The latest Unearthed Arcana focuses on specialization and diversity with an array of new feats for D&D 5E
We’ve talked about Unearthed Arcana here before, focusing on Subclasses to change up how your favorite class plays, but the latest playtest content from Wizards of the Coast for Dungeons and Dragons 5th Edition is something a little different — instead of focusing on new subclasses to alter a specific class, it decides instead to give you new feats which can be taken by almost any class (although some wouldn’t be very useful for all classes). These feats are aimed at giving you the option to specialize your character or to gain an ability you normally wouldn’t have, and as such, they’re very useful for character customization and allowing you to build a character you’d normally have to go to some lengths to create.
Now, as always Unearthed Arcana is playtest content, which means your DM might not allow them in her game. Also it’s possible your DM just plain doesn’t allow feats at all — they are technically optional in 5th Edition, and as such, you need to make sure they’re cool with you using them. But if all signs are go, and you have an ability score increase coming up — like the one most classes get at level 4, for example — then you can take a gander through these new options and see if any speaks to you.
Heroic feats for all characters
Looking over these feats, there are some that I consider to be useful if you want an edge of another class’ playstyle, without actually multiclassing into that class. Why not just multiclass into Artificer instead of taking the Artificer Initiate feat, for example?
Perhaps you’re a Wizard and you’ve got your eye on higher level class features that you don’t want to delay — or worse, miss out on because you had to detour into Artificer. By taking Artificer Initiate, you’re basically saying that your character dabbled in that particular style of magic, but didn’t focus enough on it to master it. You get a bit of flavor, a cantrip and a 1st level Artificer spell, and the ability to use a specific tool as an Arcane Focus — pretty solid for a feat, and it lets you dabble without fully committing to a class with less of a spell progression than your Wizard. And even if you’re already an Artificer, this feat grants you a free 1st level spell that you can cast without using a spell slot, which is still pretty good.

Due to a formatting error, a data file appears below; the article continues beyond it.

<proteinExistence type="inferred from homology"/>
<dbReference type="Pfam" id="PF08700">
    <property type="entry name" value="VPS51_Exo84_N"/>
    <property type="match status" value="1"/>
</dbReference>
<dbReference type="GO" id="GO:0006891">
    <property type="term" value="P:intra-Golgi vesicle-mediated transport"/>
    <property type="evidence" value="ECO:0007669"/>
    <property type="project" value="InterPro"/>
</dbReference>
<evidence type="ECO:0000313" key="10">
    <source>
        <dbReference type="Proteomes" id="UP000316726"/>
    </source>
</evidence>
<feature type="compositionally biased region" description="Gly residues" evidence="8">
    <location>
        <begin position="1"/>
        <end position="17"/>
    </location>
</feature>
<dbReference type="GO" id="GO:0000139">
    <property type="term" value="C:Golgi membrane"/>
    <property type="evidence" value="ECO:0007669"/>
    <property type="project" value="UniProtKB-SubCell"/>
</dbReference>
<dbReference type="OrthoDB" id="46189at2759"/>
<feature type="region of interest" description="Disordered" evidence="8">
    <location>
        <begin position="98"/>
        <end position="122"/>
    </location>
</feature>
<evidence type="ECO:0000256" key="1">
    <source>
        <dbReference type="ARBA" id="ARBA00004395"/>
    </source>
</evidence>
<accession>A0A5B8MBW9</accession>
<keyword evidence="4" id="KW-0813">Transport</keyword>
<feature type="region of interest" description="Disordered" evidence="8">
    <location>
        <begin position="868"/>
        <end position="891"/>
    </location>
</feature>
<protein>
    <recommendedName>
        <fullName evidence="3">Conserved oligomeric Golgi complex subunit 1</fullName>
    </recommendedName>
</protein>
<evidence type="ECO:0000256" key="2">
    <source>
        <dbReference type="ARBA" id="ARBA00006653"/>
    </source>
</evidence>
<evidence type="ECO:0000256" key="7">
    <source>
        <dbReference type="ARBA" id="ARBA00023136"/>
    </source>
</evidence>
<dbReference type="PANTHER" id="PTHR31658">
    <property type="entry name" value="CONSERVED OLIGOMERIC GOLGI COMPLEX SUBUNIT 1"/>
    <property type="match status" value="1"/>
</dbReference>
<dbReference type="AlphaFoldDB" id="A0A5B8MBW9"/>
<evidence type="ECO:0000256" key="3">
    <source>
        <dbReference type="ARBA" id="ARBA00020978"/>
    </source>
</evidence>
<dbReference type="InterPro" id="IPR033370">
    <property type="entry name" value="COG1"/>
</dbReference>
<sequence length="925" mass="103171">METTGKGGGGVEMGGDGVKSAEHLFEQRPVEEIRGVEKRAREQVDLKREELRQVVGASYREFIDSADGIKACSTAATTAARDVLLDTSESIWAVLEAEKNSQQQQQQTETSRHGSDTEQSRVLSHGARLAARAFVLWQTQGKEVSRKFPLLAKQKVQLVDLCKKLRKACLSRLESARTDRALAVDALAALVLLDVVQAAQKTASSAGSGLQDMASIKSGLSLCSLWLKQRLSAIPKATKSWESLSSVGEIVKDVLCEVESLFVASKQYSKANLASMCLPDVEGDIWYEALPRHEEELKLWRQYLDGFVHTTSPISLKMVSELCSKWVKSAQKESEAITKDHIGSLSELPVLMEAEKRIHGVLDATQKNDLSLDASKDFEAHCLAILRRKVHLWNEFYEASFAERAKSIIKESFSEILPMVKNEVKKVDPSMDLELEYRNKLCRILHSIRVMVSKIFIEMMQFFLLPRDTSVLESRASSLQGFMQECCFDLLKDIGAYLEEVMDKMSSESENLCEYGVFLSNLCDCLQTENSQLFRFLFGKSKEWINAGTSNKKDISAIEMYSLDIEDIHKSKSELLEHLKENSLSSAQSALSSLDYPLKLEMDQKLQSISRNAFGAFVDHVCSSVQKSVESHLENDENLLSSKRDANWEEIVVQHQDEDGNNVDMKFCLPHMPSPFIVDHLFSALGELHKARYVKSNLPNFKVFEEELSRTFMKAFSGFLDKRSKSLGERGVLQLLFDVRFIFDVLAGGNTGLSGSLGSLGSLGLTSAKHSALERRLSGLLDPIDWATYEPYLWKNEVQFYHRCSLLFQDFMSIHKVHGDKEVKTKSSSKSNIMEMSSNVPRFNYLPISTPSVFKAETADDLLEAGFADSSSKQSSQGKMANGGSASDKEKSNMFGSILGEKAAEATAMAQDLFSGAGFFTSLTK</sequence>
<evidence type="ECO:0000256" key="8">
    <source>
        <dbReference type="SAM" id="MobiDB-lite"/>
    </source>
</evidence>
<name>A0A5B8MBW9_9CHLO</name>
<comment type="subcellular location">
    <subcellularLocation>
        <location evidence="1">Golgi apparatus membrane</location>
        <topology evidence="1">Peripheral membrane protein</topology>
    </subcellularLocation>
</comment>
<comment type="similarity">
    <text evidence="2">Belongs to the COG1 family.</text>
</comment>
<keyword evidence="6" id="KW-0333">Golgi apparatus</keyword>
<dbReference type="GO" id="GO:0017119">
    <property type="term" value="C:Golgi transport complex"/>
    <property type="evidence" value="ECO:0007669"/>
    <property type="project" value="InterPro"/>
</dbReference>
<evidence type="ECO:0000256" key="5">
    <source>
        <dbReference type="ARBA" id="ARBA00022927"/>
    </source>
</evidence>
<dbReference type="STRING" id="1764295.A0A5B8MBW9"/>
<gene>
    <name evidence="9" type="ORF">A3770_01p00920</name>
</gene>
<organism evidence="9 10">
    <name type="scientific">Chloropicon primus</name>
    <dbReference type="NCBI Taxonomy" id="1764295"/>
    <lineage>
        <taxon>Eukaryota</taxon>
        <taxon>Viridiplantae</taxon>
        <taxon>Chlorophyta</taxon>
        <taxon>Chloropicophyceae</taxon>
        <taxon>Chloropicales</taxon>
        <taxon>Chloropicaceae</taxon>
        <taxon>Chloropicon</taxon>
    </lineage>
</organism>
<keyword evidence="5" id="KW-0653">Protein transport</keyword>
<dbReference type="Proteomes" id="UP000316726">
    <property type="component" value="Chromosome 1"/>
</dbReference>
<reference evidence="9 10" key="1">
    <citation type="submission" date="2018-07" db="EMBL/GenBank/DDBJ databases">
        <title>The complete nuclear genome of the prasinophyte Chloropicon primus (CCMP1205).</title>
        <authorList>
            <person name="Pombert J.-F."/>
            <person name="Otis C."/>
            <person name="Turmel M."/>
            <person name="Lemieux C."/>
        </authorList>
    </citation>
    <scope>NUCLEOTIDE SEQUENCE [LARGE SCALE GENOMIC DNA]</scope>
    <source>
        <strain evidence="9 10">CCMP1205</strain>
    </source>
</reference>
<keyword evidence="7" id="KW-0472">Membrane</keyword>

Similar feats include the Eldritch Adept — sadly, EA doesn’t let you get Eldritch Blast, so you can’t really take Invocations that affect that Warlock-only Cantrip. But, you can take EA as a Warlock for an extra Invocation, and there are plenty of Warlock invocations you could take that are still pretty useful like Gift of the Depths or Gaze of Two Minds. Metamagic Adept will allow you to gain some of a Sorcerer’s flexibility — or add to your own if you’re already a Sorcerer — and Fighting Initiate lets you choose one of the Fighting Styles from the Fighter class. This is useful whether or not you’re already playing a fighter — it lets a Fighter use one of their many potential Feats to gain access to another style, while (as an example) my War Cleric would love Great Weapon Fighting since he uses a 2h sword in combat anyway.